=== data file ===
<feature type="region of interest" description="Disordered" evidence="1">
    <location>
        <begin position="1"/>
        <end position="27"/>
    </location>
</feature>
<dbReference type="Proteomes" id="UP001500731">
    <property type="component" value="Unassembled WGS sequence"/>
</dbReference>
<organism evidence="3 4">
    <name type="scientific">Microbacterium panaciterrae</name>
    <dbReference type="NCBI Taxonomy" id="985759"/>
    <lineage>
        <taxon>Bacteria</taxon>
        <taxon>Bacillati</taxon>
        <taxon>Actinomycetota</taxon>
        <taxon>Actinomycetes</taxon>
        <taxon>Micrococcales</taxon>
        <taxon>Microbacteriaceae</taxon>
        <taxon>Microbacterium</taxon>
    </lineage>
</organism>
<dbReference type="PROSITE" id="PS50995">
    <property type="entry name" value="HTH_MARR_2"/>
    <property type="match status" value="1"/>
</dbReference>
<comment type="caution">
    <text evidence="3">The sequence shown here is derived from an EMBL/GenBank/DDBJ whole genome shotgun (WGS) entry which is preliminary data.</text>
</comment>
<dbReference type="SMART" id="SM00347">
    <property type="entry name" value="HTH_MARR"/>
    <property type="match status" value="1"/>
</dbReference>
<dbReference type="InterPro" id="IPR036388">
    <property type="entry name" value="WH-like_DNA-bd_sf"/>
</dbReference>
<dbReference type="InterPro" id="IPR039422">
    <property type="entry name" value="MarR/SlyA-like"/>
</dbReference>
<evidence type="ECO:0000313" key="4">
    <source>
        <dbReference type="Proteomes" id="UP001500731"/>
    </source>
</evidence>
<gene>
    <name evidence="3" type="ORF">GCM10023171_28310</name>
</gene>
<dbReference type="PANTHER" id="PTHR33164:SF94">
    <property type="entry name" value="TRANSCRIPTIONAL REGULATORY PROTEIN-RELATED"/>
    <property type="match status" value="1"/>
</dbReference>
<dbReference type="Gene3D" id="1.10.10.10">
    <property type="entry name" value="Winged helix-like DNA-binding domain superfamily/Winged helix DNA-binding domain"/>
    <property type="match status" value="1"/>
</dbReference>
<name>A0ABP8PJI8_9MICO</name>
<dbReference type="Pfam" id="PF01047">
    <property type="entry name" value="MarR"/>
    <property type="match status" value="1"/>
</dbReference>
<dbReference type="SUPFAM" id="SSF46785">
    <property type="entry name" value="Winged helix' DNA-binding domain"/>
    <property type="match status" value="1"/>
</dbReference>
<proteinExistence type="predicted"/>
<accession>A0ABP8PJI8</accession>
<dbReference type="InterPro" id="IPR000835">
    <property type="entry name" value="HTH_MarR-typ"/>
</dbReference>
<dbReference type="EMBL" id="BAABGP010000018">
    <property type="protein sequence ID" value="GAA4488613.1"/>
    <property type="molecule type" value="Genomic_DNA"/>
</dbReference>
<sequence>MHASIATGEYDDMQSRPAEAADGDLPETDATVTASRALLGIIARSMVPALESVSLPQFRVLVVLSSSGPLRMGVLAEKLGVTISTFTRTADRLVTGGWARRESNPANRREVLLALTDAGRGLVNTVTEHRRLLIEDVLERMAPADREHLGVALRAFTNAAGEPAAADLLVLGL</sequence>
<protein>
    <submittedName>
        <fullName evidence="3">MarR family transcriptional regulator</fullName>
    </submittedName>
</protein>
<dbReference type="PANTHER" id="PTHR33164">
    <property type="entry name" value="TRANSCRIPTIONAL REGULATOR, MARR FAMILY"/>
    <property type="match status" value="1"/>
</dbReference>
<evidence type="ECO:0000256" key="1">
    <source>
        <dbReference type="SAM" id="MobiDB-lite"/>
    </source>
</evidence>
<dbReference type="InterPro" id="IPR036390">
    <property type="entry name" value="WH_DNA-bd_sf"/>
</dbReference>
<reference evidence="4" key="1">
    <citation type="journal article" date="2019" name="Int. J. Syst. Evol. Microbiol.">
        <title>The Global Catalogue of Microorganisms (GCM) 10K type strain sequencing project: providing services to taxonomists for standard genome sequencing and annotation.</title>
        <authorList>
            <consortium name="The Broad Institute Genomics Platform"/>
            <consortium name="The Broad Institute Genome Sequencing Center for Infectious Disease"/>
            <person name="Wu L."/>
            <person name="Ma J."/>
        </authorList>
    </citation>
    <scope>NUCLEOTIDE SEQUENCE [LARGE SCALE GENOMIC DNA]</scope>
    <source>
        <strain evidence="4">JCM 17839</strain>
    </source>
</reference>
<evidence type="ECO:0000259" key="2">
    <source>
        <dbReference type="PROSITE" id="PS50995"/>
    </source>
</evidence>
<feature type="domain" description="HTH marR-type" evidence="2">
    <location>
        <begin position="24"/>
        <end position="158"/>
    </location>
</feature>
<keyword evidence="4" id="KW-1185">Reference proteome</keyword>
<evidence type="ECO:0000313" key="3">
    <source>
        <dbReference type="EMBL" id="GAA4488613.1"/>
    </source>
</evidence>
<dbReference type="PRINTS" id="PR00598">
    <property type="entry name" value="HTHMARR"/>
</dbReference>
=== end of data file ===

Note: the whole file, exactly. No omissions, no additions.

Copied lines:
<feature type="region of interest" description="Disordered" evidence="1">
    <location>
        <begin position="1"/>
        <end position="27"/>
    </location>
</feature>
<dbReference type="Proteomes" id="UP001500731">
    <property type="component" value="Unassembled WGS sequence"/>
</dbReference>
<organism evidence="3 4">
    <name type="scientific">Microbacterium panaciterrae</name>
    <dbReference type="NCBI Taxonomy" id="985759"/>
    <lineage>
        <taxon>Bacteria</taxon>
        <taxon>Bacillati</taxon>
        <taxon>Actinomycetota</taxon>
        <taxon>Actinomycetes</taxon>
        <taxon>Micrococcales</taxon>
        <taxon>Microbacteriaceae</taxon>
        <taxon>Microbacterium</taxon>
    </lineage>
</organism>
<dbReference type="PROSITE" id="PS50995">
    <property type="entry name" value="HTH_MARR_2"/>
    <property type="match status" value="1"/>
</dbReference>
<comment type="caution">
    <text evidence="3">The sequence shown here is derived from an EMBL/GenBank/DDBJ whole genome shotgun (WGS) entry which is preliminary data.</text>
</comment>
<dbReference type="SMART" id="SM00347">
    <property type="entry name" value="HTH_MARR"/>
    <property type="match status" value="1"/>
</dbReference>
<dbReference type="InterPro" id="IPR036388">
    <property type="entry name" value="WH-like_DNA-bd_sf"/>
</dbReference>
<dbReference type="InterPro" id="IPR039422">
    <property type="entry name" value="MarR/SlyA-like"/>
</dbReference>
<evidence type="ECO:0000313" key="4">
    <source>
        <dbReference type="Proteomes" id="UP001500731"/>
    </source>
</evidence>
<gene>
    <name evidence="3" type="ORF">GCM10023171_28310</name>
</gene>
<dbReference type="PANTHER" id="PTHR33164:SF94">
    <property type="entry name" value="TRANSCRIPTIONAL REGULATORY PROTEIN-RELATED"/>
    <property type="match status" value="1"/>
</dbReference>
<dbReference type="Gene3D" id="1.10.10.10">
    <property type="entry name" value="Winged helix-like DNA-binding domain superfamily/Winged helix DNA-binding domain"/>
    <property type="match status" value="1"/>
</dbReference>
<name>A0ABP8PJI8_9MICO</name>
<dbReference type="Pfam" id="PF01047">
    <property type="entry name" value="MarR"/>
    <property type="match status" value="1"/>
</dbReference>
<dbReference type="SUPFAM" id="SSF46785">
    <property type="entry name" value="Winged helix' DNA-binding domain"/>
    <property type="match status" value="1"/>
</dbReference>
<proteinExistence type="predicted"/>
<accession>A0ABP8PJI8</accession>
<dbReference type="InterPro" id="IPR000835">
    <property type="entry name" value="HTH_MarR-typ"/>
</dbReference>
<dbReference type="EMBL" id="BAABGP010000018">
    <property type="protein sequence ID" value="GAA4488613.1"/>
    <property type="molecule type" value="Genomic_DNA"/>
</dbReference>
<sequence>MHASIATGEYDDMQSRPAEAADGDLPETDATVTASRALLGIIARSMVPALESVSLPQFRVLVVLSSSGPLRMGVLAEKLGVTISTFTRTADRLVTGGWARRESNPANRREVLLALTDAGRGLVNTVTEHRRLLIEDVLERMAPADREHLGVALRAFTNAAGEPAAADLLVLGL</sequence>
<protein>
    <submittedName>
        <fullName evidence="3">MarR family transcriptional regulator</fullName>
    </submittedName>
</protein>
<dbReference type="PANTHER" id="PTHR33164">
    <property type="entry name" value="TRANSCRIPTIONAL REGULATOR, MARR FAMILY"/>
    <property type="match status" value="1"/>
</dbReference>
<evidence type="ECO:0000256" key="1">
    <source>
        <dbReference type="SAM" id="MobiDB-lite"/>
    </source>
</evidence>
<dbReference type="InterPro" id="IPR036390">
    <property type="entry name" value="WH_DNA-bd_sf"/>
</dbReference>
<reference evidence="4" key="1">
    <citation type="journal article" date="2019" name="Int. J. Syst. Evol. Microbiol.">
        <title>The Global Catalogue of Microorganisms (GCM) 10K type strain sequencing project: providing services to taxonomists for standard genome sequencing and annotation.</title>
        <authorList>
            <consortium name="The Broad Institute Genomics Platform"/>
            <consortium name="The Broad Institute Genome Sequencing Center for Infectious Disease"/>
            <person name="Wu L."/>
            <person name="Ma J."/>
        </authorList>
    </citation>
    <scope>NUCLEOTIDE SEQUENCE [LARGE SCALE GENOMIC DNA]</scope>
    <source>
        <strain evidence="4">JCM 17839</strain>
    </source>
</reference>
<evidence type="ECO:0000259" key="2">
    <source>
        <dbReference type="PROSITE" id="PS50995"/>
    </source>
</evidence>
<feature type="domain" description="HTH marR-type" evidence="2">
    <location>
        <begin position="24"/>
        <end position="158"/>
    </location>
</feature>
<keyword evidence="4" id="KW-1185">Reference proteome</keyword>
<evidence type="ECO:0000313" key="3">
    <source>
        <dbReference type="EMBL" id="GAA4488613.1"/>
    </source>
</evidence>
<dbReference type="PRINTS" id="PR00598">
    <property type="entry name" value="HTHMARR"/>
</dbReference>